Thales Blog

Closing the Gap in External Key Management Storage Security

December 16, 2020

Robert Masterson Robert Masterson | Senior Partner Marketing Manager More About This Author >

Concerns over data security continue to rise. In the global marketplace the amount of private data expands, and the physical locations where data is stored are spread far and wide. Gone are the days of corporations operating a single, tightly secured data center, where access is limited, and server hardware physical security is well assured. To meet the need for fast response times and disaster recovery plans (and to follow regulatory requirements that mandate onshore private data storage), most organizations have multiple data centers running private clouds. With this distributed multi-data-center architecture, the physical security of stored data, and even whole servers, is at higher risk.

Self-encrypting Drives, or SEDs, offer instant, transparent encryption of data on servers and storage. This Data at Rest form of data protection renders the private customer and corporate information inaccessible if the drive is stolen. While this data protection strategy is very effective, there are potential gaps in the security a hacker could use to gain access.

One such gap is where and how the private encryption keys are managed and stored. Private keys are at the root of how SEDs are “locked up.“ Authorized users have access to the keys needed to decrypt and unlock the data stored on the SED. Unfortunately, the use of on-board key management software can mean the keys are stored on the same server or storage device as the data. If the whole server walks out of the data center, the hostile actor could potentially locate the keys and gain access to the encrypted data.

External Key Management to the Rescue

Dell Technologies helps close this gap with its new Secure Enterprise Key Management (SEKM) feature. SEKM couples Dell’s SED with Thales’s CipherTrust Manager and Luna hardware security modules (HSMs). With SEKM, cryptographic keys are generated, managed, and stored externally to the server or storage array and away from the data. So, regardless of how elegant the hacker’s tools are, the private encryption keys are stored externally in the HSM, and the secured private data remains safe. In fact, you can learn more about it in Dell’s recent blog post on Data Security for PowerEdge Servers Made Easy.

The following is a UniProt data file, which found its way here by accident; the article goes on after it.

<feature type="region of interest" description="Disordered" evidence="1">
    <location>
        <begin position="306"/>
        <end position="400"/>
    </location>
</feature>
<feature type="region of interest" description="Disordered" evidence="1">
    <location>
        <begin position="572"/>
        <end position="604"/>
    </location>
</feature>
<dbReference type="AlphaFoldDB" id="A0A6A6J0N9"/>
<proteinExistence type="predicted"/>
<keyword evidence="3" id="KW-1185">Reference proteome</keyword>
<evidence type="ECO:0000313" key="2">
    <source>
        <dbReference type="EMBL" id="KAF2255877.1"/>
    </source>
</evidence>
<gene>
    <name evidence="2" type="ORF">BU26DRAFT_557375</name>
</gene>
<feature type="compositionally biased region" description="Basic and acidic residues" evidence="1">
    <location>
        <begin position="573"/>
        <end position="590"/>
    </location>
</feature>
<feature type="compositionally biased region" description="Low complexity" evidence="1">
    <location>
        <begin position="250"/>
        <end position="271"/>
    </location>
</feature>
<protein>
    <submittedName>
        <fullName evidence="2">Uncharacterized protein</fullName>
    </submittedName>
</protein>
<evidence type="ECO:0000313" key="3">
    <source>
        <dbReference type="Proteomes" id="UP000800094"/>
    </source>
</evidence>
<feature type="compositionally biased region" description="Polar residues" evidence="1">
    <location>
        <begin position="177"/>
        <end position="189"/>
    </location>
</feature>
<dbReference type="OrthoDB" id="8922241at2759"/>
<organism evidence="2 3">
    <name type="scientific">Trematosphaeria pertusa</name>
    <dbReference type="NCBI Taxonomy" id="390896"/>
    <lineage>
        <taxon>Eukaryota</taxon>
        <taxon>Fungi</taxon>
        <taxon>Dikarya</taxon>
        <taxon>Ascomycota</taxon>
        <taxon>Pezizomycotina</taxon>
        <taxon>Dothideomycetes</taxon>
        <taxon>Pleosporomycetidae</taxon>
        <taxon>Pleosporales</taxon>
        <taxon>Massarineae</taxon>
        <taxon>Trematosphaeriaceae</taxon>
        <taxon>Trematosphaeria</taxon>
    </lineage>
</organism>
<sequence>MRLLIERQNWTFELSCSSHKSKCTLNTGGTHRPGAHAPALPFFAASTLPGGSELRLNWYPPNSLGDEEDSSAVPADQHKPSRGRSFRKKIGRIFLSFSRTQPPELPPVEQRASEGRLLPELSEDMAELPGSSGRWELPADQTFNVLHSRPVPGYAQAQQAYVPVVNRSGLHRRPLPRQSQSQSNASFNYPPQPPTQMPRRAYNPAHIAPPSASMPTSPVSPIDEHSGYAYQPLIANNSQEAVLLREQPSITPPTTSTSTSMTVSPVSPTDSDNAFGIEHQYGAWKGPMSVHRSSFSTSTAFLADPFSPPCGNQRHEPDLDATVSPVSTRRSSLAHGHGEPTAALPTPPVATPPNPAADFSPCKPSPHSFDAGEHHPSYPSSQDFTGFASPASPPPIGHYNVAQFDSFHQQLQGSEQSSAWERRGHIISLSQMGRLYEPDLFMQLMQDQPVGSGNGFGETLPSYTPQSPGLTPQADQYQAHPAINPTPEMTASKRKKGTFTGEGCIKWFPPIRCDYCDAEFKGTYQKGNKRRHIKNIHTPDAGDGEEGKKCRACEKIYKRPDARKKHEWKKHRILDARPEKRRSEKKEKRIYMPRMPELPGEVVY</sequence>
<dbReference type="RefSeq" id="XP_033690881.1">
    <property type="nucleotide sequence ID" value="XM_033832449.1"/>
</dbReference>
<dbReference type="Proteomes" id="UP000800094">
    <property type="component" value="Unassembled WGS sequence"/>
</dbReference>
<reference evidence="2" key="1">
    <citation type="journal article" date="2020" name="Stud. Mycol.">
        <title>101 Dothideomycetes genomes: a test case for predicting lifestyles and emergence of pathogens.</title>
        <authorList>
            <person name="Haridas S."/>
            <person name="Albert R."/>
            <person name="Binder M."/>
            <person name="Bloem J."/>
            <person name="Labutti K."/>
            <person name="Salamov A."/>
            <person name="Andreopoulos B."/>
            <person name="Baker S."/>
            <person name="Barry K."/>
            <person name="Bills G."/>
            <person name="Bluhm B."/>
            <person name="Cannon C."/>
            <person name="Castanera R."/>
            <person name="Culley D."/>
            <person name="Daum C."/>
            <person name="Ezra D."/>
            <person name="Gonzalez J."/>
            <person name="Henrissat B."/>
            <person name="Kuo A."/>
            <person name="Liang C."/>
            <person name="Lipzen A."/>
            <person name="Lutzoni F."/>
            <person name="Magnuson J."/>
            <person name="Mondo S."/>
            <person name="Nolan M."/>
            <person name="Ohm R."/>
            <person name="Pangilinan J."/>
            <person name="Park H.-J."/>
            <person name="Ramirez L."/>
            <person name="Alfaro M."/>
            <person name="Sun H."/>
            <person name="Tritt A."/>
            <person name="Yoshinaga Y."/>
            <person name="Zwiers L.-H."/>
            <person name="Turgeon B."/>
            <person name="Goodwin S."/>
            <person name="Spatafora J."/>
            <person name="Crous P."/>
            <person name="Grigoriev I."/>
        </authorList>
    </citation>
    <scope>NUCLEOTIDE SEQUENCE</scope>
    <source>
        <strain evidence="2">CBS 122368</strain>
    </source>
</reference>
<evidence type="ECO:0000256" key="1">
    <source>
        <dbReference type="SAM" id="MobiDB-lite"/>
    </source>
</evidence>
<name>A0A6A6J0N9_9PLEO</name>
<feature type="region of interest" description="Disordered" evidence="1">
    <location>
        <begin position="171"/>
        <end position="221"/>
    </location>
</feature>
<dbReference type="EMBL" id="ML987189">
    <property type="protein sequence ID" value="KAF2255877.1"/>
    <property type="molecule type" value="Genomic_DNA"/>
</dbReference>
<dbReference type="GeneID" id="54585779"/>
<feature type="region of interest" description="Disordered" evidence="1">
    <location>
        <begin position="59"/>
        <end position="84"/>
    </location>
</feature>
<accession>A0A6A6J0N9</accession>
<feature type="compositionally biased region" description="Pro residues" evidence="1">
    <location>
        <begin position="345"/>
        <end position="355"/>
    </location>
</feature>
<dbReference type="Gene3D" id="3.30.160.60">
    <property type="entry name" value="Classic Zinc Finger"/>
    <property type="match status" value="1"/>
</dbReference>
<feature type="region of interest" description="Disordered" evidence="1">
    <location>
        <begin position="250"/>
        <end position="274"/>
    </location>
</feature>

CipherTrust Manager is the central management point for Thales’s CipherTrust Data Security Platform. It manages key lifecycle tasks including generation, rotation, destruction, import and export. It provides role-based access control to keys and policies, supports robust auditing and reporting, and offers developer friendly REST APIs. Luna on premises and cloud HSMs are hardened, tamper-resistant hardware devices that strengthen encryption practices by generating keys, encrypting and decrypting data, and creating and verifying digital signatures.

Because CipherTrust Manager is external to Dell’s SEDs, the keys have the highest possible availability, and their power to enhance data security can be leveraged across many systems. This scalability extends the value of the key management components. Deploying this key management solution across the organization also simplifies policy management and regulatory compliance audits. Incorporating Thales Luna HSMs adds the strongest possible root-of-trust, high entropy of the generated keys, and a FIPS 140-2 Level 3 certified hardware vault to hold these critical private keys.

Dell Technologies’ SEKM is integrated with Thales products through the industry standard KMIP protocol, so, there is no lock-in strategy -- no proprietary hooks to limit your choices. SEKM strengthens Dell’s SED security, adds scalability, and simplifies storage security management.

To learn more, read about Dell EMC PowerEdge Servers SEKM with CipherTrust Manager.